Jamieson, Robert, D.D.; Fausset, A. R.; Brown, David. "Commentary on Job 22:5". "Commentary Critical and Explanatory on the Whole Bible". https://www.studylight.org/commentaries/jfb/job-22.html. 1871-8.

Wesley's Explanatory Notes

Is not thy wickedness great? and thine iniquities infinite?

Evil — Is not thy evil, thy affliction, are not thy calamities procured by, and proportionable to thy sins.

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These files are public domain and are a derivative of an electronic edition that is available on the Christian Classics Ethereal Library Website.
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Wesley, John. "Commentary on Job 22:5". "John Wesley's Explanatory Notes on the Whole Bible". https://www.studylight.org/commentaries/wen/job-22.html. 1765.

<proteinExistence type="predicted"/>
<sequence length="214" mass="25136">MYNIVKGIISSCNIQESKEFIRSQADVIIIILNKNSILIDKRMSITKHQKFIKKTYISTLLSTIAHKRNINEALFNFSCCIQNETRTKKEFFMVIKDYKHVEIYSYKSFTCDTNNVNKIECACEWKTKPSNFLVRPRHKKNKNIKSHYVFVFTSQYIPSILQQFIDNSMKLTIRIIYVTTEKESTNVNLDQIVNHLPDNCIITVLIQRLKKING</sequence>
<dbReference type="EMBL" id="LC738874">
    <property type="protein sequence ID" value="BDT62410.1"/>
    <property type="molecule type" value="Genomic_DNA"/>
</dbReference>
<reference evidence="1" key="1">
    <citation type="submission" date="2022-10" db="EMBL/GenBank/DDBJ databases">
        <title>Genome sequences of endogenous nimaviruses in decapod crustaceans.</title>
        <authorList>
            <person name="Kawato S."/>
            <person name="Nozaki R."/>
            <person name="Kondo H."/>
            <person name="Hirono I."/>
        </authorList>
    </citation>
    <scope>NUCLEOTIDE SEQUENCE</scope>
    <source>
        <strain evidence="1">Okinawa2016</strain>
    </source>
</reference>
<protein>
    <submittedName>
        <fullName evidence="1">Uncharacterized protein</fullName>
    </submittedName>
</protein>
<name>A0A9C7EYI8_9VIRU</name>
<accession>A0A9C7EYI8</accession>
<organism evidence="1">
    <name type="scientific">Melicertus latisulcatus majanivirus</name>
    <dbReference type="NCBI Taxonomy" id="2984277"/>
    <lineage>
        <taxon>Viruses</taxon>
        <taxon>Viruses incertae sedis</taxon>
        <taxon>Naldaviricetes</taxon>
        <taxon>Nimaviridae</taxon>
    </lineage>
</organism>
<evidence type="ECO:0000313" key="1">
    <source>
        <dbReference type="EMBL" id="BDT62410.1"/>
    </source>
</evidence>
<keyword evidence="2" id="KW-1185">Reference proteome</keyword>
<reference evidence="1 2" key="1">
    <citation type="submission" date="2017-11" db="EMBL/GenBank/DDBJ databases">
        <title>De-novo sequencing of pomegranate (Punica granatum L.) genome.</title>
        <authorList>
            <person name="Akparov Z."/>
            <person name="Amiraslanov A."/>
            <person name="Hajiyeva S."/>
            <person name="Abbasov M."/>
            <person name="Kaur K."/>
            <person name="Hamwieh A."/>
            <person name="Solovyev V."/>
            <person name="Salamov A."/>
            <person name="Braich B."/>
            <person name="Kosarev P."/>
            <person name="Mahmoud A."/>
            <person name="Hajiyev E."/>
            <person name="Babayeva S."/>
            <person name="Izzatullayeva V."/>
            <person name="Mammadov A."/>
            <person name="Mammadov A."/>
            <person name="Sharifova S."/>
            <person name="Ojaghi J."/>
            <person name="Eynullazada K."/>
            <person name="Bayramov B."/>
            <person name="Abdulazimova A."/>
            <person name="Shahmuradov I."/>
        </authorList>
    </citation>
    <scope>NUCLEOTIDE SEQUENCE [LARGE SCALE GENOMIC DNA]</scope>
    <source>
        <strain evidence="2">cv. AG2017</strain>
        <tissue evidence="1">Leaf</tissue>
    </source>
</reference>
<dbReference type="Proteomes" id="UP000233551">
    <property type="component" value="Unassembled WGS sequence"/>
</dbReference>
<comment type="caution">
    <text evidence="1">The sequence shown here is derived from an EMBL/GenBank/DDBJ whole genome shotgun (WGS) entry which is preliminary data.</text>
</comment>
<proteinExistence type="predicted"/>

John Trapp Complete Commentary

Job 22:5 [Is] not thy wickedness great? and thine iniquities infinite?

Ver. 5. Is not thy wickedness great?] Why, no; God of his grace had kept Job innocent of the great transgression, Psalms 19:13, and that wicked one had not touched him, 1 John 5:18, sc. with a deadly touch, Tactu qualitativo (Cajetan); had not thrust his sting into him, or transformed him into sin’s image. Had Eliphaz ever found Job to be such a one as here he maketh him? Or doth he not, by these interrogatories, cunningly come over him (in kindness, as we say), to make him confess it? Had all been true that is alleged, Job’s wickedness must needs have been great, and his iniquity infinite. But to be accused is not enough to render a man guilty; for then who should be innocent? Novit sapiens se ad hoc scamma productum, ut depugnet cum iis qui maledictis aluntur, ut venems capreae. Cato was thirty-two times accused, and as often absolved.